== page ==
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Outdoor Restoration Partnership Act would provide $60 billion to reduce wildfire risk in Western states

The bill would also create millions of jobs by working to improve forest and watershed health, as well as improving water quality.

COLORADO, USA — U.S. lawmakers, including two from Colorado, introduced the Outdoor Restoration Partnership Act late last year, a $60 billion proposal that aims to reduce wildfire risk in Western states.

U.S. Sen. Michael Bennet (D-Colo.) and U.S. Reps. Jason Crow (D-Colo.) and Mike Simpson (R-Idaho) discussed the proposal, which is included in President Joe Biden's American Jobs Plan, on Tuesday morning.

It would create and sustain millions of jobs and reduce wildfire risk by supporting locally led forest health and watershed restoration projects, according to its sponsors.

RELATED: Cleaning up after the 2020 fire season will take years, not months

The Outdoor Restoration Force Act would represent a major investment in the resilience of this infrastructure and create jobs for people throughout Colorado and the West in the process, Bennet's office said in December.

Read the bill's full text here.

The bill would provide direct support to local collaborative efforts to restore forests and watersheds, improve air and water quality, enhance wildlife habitat and expand outdoor access.

RELATED: Officials warn that 2021 has the potential to be another devastating wildfire year

“For years, Congress has failed to invest in the outdoors – undermining our forests and watersheds, which sustain our economy and western way of life,” Bennet said.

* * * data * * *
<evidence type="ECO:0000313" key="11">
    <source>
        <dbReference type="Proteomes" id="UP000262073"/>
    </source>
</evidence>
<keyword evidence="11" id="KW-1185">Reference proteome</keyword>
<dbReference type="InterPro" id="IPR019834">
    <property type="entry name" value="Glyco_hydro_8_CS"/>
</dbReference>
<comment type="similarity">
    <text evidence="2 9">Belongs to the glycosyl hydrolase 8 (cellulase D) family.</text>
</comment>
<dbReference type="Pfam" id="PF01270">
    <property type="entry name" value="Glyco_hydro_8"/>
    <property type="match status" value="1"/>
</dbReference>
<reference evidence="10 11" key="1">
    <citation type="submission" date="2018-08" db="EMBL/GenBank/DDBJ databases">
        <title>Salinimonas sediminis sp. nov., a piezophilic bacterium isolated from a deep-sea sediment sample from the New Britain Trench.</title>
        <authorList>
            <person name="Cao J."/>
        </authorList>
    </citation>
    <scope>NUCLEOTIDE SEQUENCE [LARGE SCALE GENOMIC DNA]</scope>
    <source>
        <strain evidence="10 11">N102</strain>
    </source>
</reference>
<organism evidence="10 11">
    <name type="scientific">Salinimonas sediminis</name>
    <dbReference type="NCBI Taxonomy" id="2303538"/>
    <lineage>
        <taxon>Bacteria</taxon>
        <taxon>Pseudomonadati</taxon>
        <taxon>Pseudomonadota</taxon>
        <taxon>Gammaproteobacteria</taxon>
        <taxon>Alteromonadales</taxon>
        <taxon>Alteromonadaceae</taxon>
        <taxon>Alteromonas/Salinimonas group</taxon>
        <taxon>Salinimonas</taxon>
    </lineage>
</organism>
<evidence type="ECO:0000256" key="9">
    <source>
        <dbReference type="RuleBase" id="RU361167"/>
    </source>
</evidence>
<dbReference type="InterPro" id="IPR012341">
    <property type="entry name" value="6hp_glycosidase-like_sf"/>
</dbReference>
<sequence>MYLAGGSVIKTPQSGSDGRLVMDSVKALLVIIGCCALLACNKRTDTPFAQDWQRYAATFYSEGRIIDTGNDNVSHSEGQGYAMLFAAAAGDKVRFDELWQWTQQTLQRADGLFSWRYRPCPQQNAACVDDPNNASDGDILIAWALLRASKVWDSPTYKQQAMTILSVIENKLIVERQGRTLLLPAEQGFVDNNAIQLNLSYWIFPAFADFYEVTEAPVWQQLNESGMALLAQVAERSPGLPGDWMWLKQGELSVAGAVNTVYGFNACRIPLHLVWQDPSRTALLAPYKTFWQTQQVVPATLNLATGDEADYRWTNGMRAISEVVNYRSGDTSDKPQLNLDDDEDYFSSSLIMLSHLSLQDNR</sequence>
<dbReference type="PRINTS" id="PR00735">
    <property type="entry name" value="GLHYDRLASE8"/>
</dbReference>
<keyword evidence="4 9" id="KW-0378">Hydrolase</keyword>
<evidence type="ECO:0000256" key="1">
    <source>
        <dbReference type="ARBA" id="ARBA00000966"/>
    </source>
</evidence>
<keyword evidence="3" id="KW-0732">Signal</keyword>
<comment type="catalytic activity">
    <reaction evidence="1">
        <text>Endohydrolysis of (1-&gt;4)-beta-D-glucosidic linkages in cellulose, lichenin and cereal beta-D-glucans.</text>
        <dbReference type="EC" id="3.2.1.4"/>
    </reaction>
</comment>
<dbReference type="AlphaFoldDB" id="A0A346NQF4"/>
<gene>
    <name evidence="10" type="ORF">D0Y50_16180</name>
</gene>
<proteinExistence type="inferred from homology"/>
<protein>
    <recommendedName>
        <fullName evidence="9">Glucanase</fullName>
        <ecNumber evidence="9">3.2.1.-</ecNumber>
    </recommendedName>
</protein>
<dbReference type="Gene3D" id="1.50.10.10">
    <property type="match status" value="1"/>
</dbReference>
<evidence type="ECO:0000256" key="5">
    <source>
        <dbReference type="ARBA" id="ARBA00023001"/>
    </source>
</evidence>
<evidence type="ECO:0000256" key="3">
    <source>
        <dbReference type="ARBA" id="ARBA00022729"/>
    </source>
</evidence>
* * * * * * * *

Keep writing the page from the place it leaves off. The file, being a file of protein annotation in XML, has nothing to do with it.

“The Outdoor Restoration Force Act begins to change that with an injection of funding to create new, good-paying jobs in the outdoors while reducing the risk of wildfire and other natural disasters," he said. "Our bill provides funding that local governments can use to hire individuals for projects that meet local needs ––whether that’s improving forest health, cleaning up abandoned mines or removing invasive species. It also ensures that our communities have a willing and able partner in the federal government in these restoration efforts. Our economy and our environment go hand in hand in Colorado, and now is the time to double down and restore both.”

According to the bill sponsors, if passed, the act would do the following.

  • Empower local leaders by making $20 billion available to state and local governments, tribes, special districts, and nonprofits to hire individuals who can plan, implement and monitor restoration and resilience projects.
  • Spur federal investment by providing $40 billion to popular and proven conservation and restoration efforts across the USDA, DOI and EPA to ensure that the federal government is a willing and able partner to support forest health, watershed restoration and climate resilience projects across public and private land boundaries.
  • Create or sustain over 2 million good-paying jobs, primarily in rural areas, to support existing industries like agriculture and outdoor recreation, while providing new opportunities for communities to address long-standing concerns and draw in new business.
  • Save landowners and local governments money by investing in mitigation, which can be three to six times more cost-effective than recovering from natural disasters like wildfires or floods.
  • Generate over $156 billion in economic output, with a return of up to $15 for every dollar spent on restoration, while upgrading our natural infrastructure –– forests, watersheds and rangelands –– for the millions of people whose livelihood, health and wellbeing rely on them.

"If it doesn't pass the infrastructure bill, we're gonna have to find some other place to do it, and I look forward to working with my colleagues in the agriculture committee to figure that out," Bennet said.

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